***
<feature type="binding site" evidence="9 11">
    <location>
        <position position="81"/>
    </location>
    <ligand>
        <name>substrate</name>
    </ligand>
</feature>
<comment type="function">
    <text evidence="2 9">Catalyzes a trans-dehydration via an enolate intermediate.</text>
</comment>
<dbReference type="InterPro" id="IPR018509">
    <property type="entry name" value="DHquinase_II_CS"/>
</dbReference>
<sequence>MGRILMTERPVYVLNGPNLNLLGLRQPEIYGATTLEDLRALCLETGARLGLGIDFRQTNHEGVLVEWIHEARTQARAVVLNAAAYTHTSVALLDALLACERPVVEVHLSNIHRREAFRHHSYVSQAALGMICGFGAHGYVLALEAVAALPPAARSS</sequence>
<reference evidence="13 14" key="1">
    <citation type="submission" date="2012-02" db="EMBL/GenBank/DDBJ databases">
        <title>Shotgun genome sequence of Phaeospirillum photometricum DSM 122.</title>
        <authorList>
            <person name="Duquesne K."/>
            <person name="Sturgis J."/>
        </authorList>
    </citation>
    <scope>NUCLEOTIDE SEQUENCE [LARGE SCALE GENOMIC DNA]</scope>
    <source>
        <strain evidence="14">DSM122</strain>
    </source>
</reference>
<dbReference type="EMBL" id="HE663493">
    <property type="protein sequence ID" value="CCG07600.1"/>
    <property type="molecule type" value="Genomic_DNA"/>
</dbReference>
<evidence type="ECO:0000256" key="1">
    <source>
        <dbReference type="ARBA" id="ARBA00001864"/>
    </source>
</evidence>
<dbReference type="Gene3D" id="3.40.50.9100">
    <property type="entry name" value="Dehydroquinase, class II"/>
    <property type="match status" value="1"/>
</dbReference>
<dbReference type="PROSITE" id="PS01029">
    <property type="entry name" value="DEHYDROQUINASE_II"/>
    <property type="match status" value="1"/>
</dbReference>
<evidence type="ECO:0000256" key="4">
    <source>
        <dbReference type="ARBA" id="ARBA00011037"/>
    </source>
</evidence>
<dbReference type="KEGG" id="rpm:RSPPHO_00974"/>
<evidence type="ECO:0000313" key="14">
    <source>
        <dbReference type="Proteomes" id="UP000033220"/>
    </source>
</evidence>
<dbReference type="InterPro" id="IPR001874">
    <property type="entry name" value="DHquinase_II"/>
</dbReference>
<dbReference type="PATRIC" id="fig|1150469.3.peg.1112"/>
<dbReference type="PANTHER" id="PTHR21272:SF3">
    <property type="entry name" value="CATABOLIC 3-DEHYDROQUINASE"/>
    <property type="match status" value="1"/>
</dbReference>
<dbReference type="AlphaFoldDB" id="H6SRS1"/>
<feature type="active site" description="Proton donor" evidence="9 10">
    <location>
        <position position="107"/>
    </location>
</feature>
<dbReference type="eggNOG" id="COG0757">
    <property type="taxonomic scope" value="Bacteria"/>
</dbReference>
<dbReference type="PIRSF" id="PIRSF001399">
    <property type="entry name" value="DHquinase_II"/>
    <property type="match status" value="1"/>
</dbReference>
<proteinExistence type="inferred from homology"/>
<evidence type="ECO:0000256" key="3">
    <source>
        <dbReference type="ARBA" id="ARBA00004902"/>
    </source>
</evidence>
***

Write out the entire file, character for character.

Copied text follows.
<feature type="binding site" evidence="9 11">
    <location>
        <position position="81"/>
    </location>
    <ligand>
        <name>substrate</name>
    </ligand>
</feature>
<comment type="function">
    <text evidence="2 9">Catalyzes a trans-dehydration via an enolate intermediate.</text>
</comment>
<dbReference type="InterPro" id="IPR018509">
    <property type="entry name" value="DHquinase_II_CS"/>
</dbReference>
<sequence>MGRILMTERPVYVLNGPNLNLLGLRQPEIYGATTLEDLRALCLETGARLGLGIDFRQTNHEGVLVEWIHEARTQARAVVLNAAAYTHTSVALLDALLACERPVVEVHLSNIHRREAFRHHSYVSQAALGMICGFGAHGYVLALEAVAALPPAARSS</sequence>
<reference evidence="13 14" key="1">
    <citation type="submission" date="2012-02" db="EMBL/GenBank/DDBJ databases">
        <title>Shotgun genome sequence of Phaeospirillum photometricum DSM 122.</title>
        <authorList>
            <person name="Duquesne K."/>
            <person name="Sturgis J."/>
        </authorList>
    </citation>
    <scope>NUCLEOTIDE SEQUENCE [LARGE SCALE GENOMIC DNA]</scope>
    <source>
        <strain evidence="14">DSM122</strain>
    </source>
</reference>
<dbReference type="EMBL" id="HE663493">
    <property type="protein sequence ID" value="CCG07600.1"/>
    <property type="molecule type" value="Genomic_DNA"/>
</dbReference>
<evidence type="ECO:0000256" key="1">
    <source>
        <dbReference type="ARBA" id="ARBA00001864"/>
    </source>
</evidence>
<dbReference type="Gene3D" id="3.40.50.9100">
    <property type="entry name" value="Dehydroquinase, class II"/>
    <property type="match status" value="1"/>
</dbReference>
<dbReference type="PROSITE" id="PS01029">
    <property type="entry name" value="DEHYDROQUINASE_II"/>
    <property type="match status" value="1"/>
</dbReference>
<evidence type="ECO:0000256" key="4">
    <source>
        <dbReference type="ARBA" id="ARBA00011037"/>
    </source>
</evidence>
<dbReference type="KEGG" id="rpm:RSPPHO_00974"/>
<evidence type="ECO:0000313" key="14">
    <source>
        <dbReference type="Proteomes" id="UP000033220"/>
    </source>
</evidence>
<dbReference type="InterPro" id="IPR001874">
    <property type="entry name" value="DHquinase_II"/>
</dbReference>
<dbReference type="PATRIC" id="fig|1150469.3.peg.1112"/>
<dbReference type="PANTHER" id="PTHR21272:SF3">
    <property type="entry name" value="CATABOLIC 3-DEHYDROQUINASE"/>
    <property type="match status" value="1"/>
</dbReference>
<dbReference type="AlphaFoldDB" id="H6SRS1"/>
<feature type="active site" description="Proton donor" evidence="9 10">
    <location>
        <position position="107"/>
    </location>
</feature>
<dbReference type="eggNOG" id="COG0757">
    <property type="taxonomic scope" value="Bacteria"/>
</dbReference>
<dbReference type="PIRSF" id="PIRSF001399">
    <property type="entry name" value="DHquinase_II"/>
    <property type="match status" value="1"/>
</dbReference>
<proteinExistence type="inferred from homology"/>
<evidence type="ECO:0000256" key="3">
    <source>
        <dbReference type="ARBA" id="ARBA00004902"/>
    </source>
</evidence>